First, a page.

PARIS — Oxford County Administrator Scott Cole confirmed Monday that the county is investigating Oxford County Sheriff Wayne Gallant.

An official of the union that represents 23 sworn officers of the Oxford County Sheriff’s Office told the Portland Press Herald last Wednesday that Gallant made unwanted solicitations for sex to at least two of his employees.

Ray Cote, business agent for Teamsters Local 340, said last week that he received the reports directly from the employees but declined to name them. In one instance, Gallant sent multiple sexually explicit photographs of himself to a male deputy’s girlfriend, and asked that Gallant, the deputy and the woman have sex, Cote said. When the employee rebuffed the advances, Gallant threatened his job, Cote said.

In another instance, Gallant typed a message on a cellphone indicating he wanted to perform oral sex on a male employee, and then showed the person what he typed, Cote said.

Copies of four of the images sent to the deputy’s girlfriend, which were obtained by the Press Herald, show Gallant displaying his genitalia. His face is visible in three of the images, including one in which Gallant is in uniform.

The allegations came a day after Gallant admitted to a TV news program that he sent a sexually explicit photograph several years ago to a woman. He declined to identify the woman.

Cote said Gallant should be removed from office because of his actions.

Cote told WCSH 6 on Friday that he believes Oxford County Chief Deputy Hart Daley was aware of the situation and did nothing, and should be removed as well.

In an email to WCSH 6, Daley said, in part, “I can state that I was completely unaware of these alleged allegations and other issues until they were made public.”

County Administrator Cole said Monday that county officials “were made aware of certain pieces of information in early November, and based on that, they felt they should open an investigation.”

He added that he had no comment on who passed along the information to the county officials, or whether the District Attorney’s Office or the Attorney General’s Office was in charge of the investigation.

“What I can say is that the investigator, or investigators, are working for Oxford County,” Cole said.

District Attorney Andrew Robinson said Monday afternoon that the Oxford County District Attorney’s office is not handling the case.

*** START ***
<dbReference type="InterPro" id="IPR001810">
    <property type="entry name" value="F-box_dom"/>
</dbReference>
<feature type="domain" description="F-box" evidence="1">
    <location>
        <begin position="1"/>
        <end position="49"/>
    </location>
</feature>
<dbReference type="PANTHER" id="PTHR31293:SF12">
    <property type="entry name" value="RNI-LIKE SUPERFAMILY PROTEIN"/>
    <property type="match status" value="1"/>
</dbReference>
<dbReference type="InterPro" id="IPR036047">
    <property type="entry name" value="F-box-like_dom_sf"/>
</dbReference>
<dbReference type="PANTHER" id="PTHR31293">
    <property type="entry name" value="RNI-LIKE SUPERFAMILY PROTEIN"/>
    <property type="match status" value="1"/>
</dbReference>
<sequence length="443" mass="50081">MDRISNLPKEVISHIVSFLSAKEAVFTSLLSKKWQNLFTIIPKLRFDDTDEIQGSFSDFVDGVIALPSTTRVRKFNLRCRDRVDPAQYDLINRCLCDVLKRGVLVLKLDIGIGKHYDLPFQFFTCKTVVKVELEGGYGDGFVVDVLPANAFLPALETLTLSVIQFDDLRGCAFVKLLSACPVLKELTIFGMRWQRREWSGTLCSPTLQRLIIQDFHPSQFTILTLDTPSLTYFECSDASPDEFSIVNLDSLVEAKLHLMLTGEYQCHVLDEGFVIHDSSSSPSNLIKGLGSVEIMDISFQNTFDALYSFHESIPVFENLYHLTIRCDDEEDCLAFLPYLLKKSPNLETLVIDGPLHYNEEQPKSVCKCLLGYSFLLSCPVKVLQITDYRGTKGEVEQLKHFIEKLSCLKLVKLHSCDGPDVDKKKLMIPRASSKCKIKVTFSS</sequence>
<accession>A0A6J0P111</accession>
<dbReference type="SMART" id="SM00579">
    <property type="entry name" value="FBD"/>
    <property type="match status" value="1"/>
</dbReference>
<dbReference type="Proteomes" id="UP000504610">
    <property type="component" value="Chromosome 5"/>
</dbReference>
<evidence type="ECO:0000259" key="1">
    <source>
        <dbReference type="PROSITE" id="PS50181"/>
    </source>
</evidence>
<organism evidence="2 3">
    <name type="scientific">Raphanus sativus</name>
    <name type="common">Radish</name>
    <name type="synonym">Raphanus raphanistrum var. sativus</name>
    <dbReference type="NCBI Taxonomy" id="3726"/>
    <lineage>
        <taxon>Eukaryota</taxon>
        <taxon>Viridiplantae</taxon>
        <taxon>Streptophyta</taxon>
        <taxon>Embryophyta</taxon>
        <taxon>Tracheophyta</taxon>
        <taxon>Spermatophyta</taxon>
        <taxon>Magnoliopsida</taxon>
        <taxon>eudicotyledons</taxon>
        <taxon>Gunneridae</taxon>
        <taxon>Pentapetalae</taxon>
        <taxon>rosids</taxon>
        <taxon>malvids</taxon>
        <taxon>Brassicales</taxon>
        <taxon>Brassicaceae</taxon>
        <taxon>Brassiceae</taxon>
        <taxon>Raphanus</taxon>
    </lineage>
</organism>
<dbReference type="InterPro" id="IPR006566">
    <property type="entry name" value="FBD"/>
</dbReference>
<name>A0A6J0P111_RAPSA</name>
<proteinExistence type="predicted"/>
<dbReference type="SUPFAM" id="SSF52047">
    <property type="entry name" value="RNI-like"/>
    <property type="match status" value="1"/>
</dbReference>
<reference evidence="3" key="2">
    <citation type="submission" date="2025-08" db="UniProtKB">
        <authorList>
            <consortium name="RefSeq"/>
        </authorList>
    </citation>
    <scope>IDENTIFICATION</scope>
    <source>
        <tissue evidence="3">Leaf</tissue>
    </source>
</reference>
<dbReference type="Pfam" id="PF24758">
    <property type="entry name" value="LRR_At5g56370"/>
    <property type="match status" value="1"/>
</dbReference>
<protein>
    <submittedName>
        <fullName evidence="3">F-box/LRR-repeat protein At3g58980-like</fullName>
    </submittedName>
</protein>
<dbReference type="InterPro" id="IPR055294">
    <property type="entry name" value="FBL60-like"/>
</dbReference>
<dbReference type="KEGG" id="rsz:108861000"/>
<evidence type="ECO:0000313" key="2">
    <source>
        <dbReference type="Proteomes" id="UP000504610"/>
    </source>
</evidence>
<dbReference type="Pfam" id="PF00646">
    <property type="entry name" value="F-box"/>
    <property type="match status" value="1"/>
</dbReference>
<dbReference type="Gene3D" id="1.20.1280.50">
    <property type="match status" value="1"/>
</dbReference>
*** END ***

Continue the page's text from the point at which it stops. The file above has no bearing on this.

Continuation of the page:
On Nov. 21 when WGME 13 questioned Gallant, he said he was not aware of any investigation.

Cole said the county does not keep disciplinary records on Gallant because there is “no formal process” in Maine for filing a complaint against an elected sheriff.

He pointed out Title 30A, Section 441 of the Maine Legislature’s Revised Statutes, which states the only way to remove a sheriff from office is for the county commissioners to file a complaint with the governor that details how the sheriff is not faithfully or efficiently performing his or her duties.

“The statute gives definitive language on the removal of a sheriff, which is by way of the governor, but there’s nothing in between,” Cole said. “If there’s an issue, and you don’t like what you’re getting with your sheriff, you can use your First Amendment rights and say something, but there’s nothing formal, in terms of filing a complaint.”

Maine state law makes it a Class E misdemeanor to knowingly expose one’s genitals under circumstances that are likely to cause affront or alarm, punishable by up to six months in jail and a $1,000 fine.

According to the Maine Human Rights Commission, which enforces the state’s anti-discrimination laws, any unwelcome sexual advances, requests for sexual favors, and other verbal or physical conduct of a sexual nature constitute sexual harassment when the sexual conduct is a condition of employment, if rejecting the advances is used to make employment decisions about the person being harassed or if the conduct creates a hostile, intimidating or offensive working environment.

Gallant has not returned either phone or e-mail requests for comment.

First elected in 2006, he is in his third four-year term as Oxford County sheriff and has served as president of the sheriffs’ association since January.

“I bring discredit to myself, to my uniform, my badge and the Maine Sheriffs’ Association,” Gallant said in a written statement last week. “The appropriate thing for me to do is not remain in a leadership position with the association and to step down.”

Gallant, who is divorced, was an Army sergeant serving in Vietnam. He worked with the Rumford Police Department from 1980 to 2005, eventually serving as police chief. He then worked as the police chief in Wilton in 2005, before being elected sheriff in 2006.

Rumford Town Manager Linda-Jean Briggs said she had one disciplinary record from Gallant’s time serving on the Rumford Police Department stemming from a complaint by then-Police Chief Timothy Bourassa in December 1996.

Gallant, a lieutenant at the time, made two statements to a reporter “alleging misconduct on the part of Chief Bourassa.”

The Rumford Board of Selectmen found that Gallant’s statements to the reporter were motivated by a long-standing feud with the police chief and a desire to take the chief’s job. The disciplinary action resulted in a week’s suspension without pay.

Cole said Monday that Oxford County commissioners have no plans to meet to discuss whether or not to file a complaint against Gallant with the Governor’s Office.

The Portland Press Herald contributed to this report.

Oxford County Sheriff Wayne Gallant (Sun Journal file photo)


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